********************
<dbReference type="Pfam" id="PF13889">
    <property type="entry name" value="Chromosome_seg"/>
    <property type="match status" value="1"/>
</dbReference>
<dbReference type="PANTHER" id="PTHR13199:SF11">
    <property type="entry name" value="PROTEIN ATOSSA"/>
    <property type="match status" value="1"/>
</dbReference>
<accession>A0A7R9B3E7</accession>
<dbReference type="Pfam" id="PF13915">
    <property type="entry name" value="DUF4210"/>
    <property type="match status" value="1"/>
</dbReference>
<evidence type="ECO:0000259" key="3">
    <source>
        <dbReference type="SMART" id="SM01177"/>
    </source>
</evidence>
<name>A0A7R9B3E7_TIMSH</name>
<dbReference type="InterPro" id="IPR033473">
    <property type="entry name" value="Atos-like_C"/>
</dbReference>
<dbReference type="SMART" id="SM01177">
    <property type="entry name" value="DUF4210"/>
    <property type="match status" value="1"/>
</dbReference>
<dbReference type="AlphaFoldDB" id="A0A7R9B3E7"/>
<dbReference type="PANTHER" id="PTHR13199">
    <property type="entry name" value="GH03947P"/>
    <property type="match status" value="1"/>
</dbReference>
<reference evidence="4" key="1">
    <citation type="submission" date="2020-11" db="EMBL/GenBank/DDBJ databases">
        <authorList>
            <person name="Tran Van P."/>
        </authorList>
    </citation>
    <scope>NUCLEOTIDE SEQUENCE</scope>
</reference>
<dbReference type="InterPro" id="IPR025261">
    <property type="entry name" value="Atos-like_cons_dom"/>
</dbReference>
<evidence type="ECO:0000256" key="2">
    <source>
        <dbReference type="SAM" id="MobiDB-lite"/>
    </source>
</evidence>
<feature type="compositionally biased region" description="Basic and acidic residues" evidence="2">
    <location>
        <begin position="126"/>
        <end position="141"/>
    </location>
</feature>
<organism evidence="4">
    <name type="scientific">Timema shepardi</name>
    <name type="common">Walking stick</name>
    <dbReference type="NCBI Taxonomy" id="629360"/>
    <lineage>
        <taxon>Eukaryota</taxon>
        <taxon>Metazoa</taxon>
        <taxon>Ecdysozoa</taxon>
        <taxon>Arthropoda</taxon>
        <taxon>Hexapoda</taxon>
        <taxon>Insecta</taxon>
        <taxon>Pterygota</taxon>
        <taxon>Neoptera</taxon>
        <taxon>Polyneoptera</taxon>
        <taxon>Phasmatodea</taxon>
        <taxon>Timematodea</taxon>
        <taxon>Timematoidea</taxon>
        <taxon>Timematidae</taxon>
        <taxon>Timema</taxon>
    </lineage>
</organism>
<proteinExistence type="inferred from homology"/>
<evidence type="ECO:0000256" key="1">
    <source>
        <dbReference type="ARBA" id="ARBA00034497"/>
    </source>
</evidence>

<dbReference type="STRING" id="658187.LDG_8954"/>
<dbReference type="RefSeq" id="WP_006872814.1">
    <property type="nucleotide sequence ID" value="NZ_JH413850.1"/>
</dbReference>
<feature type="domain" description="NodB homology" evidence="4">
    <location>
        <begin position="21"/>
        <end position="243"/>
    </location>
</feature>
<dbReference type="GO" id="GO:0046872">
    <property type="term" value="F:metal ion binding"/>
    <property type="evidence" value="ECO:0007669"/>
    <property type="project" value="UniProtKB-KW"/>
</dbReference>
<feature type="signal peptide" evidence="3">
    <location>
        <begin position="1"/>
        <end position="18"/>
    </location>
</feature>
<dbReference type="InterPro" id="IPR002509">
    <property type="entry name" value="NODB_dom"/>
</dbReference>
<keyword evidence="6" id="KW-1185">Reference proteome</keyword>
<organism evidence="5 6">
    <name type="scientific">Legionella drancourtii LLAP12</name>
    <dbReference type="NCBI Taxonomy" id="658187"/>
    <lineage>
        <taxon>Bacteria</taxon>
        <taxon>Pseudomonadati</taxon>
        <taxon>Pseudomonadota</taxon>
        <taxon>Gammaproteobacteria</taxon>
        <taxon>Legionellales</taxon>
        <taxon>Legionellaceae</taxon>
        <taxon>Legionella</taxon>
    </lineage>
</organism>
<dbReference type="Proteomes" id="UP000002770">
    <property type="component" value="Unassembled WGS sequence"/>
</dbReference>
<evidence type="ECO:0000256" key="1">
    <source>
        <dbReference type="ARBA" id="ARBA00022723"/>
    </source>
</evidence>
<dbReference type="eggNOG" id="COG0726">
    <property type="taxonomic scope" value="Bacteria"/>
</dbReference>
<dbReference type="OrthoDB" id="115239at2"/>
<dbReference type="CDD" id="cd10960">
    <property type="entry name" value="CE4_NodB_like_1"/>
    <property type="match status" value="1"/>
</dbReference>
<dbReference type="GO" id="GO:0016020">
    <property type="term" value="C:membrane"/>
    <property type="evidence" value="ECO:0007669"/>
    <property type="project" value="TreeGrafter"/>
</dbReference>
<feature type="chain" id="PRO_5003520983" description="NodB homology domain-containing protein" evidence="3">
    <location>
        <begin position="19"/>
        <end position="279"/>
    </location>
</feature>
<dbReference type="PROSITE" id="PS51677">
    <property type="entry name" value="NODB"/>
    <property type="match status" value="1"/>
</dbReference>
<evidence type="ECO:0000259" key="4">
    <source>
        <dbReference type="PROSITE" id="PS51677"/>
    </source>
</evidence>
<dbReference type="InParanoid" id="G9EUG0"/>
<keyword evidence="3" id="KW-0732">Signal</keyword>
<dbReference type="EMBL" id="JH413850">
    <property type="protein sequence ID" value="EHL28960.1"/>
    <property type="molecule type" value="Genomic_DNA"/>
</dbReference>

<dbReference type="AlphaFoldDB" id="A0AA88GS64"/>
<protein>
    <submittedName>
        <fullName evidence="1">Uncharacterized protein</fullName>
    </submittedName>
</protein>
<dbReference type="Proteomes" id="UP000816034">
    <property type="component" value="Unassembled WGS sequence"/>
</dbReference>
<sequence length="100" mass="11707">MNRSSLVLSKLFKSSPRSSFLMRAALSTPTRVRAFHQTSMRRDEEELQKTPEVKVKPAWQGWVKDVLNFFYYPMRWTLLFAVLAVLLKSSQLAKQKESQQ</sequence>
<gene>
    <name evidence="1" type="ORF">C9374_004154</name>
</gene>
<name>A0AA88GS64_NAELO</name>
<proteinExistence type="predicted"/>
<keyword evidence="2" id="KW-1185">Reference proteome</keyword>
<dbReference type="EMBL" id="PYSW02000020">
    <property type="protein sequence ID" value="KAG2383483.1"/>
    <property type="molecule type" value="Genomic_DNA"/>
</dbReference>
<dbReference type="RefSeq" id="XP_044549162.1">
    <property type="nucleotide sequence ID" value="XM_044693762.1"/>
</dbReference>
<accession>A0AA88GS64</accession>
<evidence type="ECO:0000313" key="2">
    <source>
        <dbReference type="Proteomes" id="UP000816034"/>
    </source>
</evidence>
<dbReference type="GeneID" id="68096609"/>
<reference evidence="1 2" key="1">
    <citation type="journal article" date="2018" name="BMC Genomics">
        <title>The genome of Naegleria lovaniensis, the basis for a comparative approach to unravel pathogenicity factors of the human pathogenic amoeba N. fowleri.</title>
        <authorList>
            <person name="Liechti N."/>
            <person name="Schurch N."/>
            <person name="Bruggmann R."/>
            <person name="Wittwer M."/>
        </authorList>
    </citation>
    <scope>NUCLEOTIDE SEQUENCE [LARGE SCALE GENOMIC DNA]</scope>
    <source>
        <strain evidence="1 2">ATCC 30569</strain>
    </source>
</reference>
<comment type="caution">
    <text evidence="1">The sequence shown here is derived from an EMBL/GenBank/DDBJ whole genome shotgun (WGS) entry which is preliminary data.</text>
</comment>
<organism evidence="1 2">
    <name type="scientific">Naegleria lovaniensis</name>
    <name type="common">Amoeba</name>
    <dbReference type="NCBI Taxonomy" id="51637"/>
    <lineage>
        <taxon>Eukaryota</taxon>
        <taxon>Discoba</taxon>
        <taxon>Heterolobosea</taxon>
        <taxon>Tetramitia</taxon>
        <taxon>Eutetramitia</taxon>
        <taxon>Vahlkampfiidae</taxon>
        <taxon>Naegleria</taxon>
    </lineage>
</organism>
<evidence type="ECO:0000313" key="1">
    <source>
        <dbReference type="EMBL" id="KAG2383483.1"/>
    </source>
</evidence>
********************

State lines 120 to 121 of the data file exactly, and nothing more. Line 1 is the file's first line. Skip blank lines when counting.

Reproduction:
    <property type="component" value="Unassembled WGS sequence"/>
</dbReference>